N.C. presence felt at CBF meeting
From wire reports
July 13, 2009

N.C. presence felt at CBF meeting

N.C. presence felt at CBF meeting
From wire reports
July 13, 2009

HOUSTON – More than 1,600 attended the 2009 Cooperative Baptist Fellowship General Assembly July 2-3 in Houston, Texas, including 194 from North Carolina.

More than 130 CBF endorsed chaplains and pastoral counselors and their spouses attended a luncheon featuring speaker Doug Dickens, professor of pastoral studies at Gardner-Webb University. Dickens talked about his journey alongside his wife, Patsy, as she battled and died from ovarian cancer.

“I want to tell you a little of what I’ve learned because maybe it will be helpful to you,” he said.

“As chaplains and pastoral counselors, their stories touch us,” Dickens said. “And as we walk from room to room, it is so easy to allow their sadness and hurt and our sadness and hurt to become toxic. It affects not just our ministry but our whole selves. And, we know that burnout is not limited to pastors.”

During one session Nancy Campbell of Caldwell Hospice and Palliative Care in Lenoir was among three chaplains who led in worship, after which the audience responded with a standing ovation in recognition of the vital ministries of chaplains and pastoral counselors.

Ralph and Tammy Stocks, who serve among the Romany people in Hungary, and Greg and Sue Smith, who serve among the Latino community in Fredericksburg, Va., shared a story of partnership and friendship.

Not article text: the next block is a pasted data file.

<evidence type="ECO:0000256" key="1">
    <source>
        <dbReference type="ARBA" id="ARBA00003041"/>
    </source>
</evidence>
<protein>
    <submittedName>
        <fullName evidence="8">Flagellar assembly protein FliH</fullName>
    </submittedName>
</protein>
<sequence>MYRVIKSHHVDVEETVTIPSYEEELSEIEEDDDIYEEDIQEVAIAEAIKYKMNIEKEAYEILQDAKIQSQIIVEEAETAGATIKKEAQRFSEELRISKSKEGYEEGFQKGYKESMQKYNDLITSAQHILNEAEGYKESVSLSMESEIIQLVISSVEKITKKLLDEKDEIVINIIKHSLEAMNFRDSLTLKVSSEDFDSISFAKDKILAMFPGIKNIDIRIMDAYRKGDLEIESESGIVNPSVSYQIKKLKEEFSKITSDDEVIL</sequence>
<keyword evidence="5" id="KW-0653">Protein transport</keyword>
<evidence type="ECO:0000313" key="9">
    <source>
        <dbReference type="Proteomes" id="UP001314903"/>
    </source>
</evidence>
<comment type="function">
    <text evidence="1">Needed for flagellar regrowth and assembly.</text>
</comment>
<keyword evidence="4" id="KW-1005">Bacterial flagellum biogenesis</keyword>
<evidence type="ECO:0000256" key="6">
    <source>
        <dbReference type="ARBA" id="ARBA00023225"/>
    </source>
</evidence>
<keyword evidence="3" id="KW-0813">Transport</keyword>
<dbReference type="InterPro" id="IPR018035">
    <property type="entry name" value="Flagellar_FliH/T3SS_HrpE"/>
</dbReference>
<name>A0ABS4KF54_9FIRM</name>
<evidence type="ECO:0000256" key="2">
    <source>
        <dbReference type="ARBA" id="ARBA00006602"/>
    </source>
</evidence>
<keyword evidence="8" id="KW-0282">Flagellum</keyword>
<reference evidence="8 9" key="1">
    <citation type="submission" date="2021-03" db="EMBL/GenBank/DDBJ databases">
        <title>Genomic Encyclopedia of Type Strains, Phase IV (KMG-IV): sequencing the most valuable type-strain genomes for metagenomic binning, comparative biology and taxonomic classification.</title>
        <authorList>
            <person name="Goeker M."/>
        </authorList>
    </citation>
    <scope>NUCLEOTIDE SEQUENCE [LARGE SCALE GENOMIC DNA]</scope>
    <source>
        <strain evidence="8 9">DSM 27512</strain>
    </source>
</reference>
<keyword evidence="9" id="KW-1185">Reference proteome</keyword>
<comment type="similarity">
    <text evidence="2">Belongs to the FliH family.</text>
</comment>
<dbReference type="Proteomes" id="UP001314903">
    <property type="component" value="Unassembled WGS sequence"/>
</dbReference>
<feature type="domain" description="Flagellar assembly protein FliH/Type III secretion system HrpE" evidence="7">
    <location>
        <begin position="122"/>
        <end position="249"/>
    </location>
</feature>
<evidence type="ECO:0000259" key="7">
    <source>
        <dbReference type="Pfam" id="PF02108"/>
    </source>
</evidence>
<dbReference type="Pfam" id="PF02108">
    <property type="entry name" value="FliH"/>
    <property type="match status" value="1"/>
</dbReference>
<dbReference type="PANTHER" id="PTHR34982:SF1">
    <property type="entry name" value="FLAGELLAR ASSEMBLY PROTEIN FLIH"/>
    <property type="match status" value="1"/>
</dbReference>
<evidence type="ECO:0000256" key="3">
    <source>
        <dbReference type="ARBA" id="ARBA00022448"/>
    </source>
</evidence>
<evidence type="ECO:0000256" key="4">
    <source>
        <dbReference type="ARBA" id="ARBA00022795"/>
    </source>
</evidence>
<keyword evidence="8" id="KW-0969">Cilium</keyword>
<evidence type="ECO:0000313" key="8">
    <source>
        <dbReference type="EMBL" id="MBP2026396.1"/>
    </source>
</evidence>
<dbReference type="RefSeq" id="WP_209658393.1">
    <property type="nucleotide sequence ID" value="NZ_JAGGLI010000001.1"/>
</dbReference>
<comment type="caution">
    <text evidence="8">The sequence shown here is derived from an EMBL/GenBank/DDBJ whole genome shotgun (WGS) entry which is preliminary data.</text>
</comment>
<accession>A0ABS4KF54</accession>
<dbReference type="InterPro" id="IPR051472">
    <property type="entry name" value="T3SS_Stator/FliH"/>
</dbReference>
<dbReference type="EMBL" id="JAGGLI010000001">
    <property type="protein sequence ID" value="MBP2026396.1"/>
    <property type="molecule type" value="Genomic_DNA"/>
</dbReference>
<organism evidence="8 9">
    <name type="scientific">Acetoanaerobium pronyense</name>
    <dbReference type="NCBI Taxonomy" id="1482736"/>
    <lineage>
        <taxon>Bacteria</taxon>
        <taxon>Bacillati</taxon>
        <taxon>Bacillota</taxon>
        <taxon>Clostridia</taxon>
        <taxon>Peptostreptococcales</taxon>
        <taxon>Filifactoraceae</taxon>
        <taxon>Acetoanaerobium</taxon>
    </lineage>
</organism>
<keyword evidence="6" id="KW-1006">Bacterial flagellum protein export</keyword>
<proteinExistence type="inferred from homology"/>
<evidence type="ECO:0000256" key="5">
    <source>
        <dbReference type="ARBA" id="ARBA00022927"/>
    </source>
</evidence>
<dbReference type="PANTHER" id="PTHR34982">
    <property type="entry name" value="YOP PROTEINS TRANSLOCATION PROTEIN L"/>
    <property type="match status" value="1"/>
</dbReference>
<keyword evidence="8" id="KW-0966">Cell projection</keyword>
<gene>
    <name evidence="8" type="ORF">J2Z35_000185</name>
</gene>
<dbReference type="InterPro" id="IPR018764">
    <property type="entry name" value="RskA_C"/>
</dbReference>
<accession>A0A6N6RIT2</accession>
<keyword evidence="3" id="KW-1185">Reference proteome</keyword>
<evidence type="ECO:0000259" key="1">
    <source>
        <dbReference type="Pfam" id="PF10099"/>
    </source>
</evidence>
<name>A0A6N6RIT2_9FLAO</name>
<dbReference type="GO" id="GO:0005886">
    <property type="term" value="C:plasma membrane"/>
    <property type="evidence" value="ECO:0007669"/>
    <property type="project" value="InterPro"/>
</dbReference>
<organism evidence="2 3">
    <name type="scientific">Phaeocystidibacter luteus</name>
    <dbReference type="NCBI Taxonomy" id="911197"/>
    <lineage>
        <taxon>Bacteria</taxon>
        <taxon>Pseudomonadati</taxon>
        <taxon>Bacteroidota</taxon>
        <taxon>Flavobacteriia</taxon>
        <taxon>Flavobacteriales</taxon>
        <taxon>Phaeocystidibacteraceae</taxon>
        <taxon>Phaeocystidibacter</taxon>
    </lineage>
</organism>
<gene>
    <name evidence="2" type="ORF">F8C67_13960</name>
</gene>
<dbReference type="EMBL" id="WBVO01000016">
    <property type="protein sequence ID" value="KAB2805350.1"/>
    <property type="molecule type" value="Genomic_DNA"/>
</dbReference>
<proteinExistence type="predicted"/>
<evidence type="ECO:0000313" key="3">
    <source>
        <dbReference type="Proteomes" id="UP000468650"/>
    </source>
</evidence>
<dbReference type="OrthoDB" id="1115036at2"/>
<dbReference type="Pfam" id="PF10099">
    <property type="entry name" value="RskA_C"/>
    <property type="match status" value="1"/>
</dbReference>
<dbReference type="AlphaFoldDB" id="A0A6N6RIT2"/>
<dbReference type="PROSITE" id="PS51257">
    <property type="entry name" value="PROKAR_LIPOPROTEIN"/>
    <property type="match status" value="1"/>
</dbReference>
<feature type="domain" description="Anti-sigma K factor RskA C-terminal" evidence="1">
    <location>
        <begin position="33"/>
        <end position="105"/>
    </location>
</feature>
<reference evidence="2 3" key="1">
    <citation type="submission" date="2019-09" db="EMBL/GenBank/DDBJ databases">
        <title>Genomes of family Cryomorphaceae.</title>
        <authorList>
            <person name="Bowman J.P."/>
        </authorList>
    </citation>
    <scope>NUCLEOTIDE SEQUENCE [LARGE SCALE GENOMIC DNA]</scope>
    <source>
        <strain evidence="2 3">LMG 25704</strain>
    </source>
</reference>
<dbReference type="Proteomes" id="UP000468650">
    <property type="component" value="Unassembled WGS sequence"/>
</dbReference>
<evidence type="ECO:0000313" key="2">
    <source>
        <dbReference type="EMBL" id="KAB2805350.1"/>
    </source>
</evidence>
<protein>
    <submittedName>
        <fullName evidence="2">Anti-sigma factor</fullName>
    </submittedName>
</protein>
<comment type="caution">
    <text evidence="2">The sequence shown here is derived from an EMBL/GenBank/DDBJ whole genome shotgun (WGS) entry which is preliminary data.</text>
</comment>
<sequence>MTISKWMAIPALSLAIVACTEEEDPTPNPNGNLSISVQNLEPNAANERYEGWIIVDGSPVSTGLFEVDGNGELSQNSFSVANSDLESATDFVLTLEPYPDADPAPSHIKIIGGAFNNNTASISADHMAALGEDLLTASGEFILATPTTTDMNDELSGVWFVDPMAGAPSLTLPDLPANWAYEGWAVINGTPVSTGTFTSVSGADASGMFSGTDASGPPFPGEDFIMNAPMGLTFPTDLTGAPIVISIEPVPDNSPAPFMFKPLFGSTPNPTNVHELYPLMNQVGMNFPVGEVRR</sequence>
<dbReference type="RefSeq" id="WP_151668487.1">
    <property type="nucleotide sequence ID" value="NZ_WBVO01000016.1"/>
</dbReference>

Last summer, Latino youth from Virginia traveled to Hungary to lead activities and Bible study for Romany children.

“Part of the attraction of these two cultures to one another was the common experience of living as minorities,” said Tammy Stocks.

“Through the language of music and a love for God that was extended and received, they shared for a week a neighborhood that welcomed and accepted them unconditionally.”

Participants at a July 1 commissioning service in Houston, held in conjunction with the Cooperative Baptist Fellowship General Assembly, not only prayed for six field personnel who are assuming new assignments, but also recognized representatives of a ministry network serving in China.

About 800 people at the commissioning service prayed for six newly commissioned field personnel, including four from North Carolina:

  • LaCount Anderson will work with churches in Scotland Neck in ministering to homeless people.
  • Cecelia Beck will serve in Shelby as an outreach worker with the Northeast Shelby Weed and Seed, a community strategy geared toward crime prevention, literacy programs and community transformation. She served previously with a multicultural apartment ministry in Toronto.
  • John and Michele Norman of North Carolina will work to develop a network of individuals and churches in the United States to pray, financially support and actively participate in CBF work in China.

In his executive coordinator’s report Daniel Vestal reflected on what holds the Fellowship together – common values, love of freedom, community and participation in God’s mission.

As the Fellowship approaches its 20th assembly, Vestal encouraged Fellowship Baptists to embrace the grace and providence “working in and through us.”

“This Fellowship is a work of God’s grace,” Vestal said. “And as we approach a milestone, our very existence is a testimony to providence. Our birth was a miracle.

“Our survival amidst brutal and sustained attacks is amazing. Our growth and influence within the Baptist family and the broader Christian community is humbling. The resources that God’s people have entrusted to us is at times overwhelming.”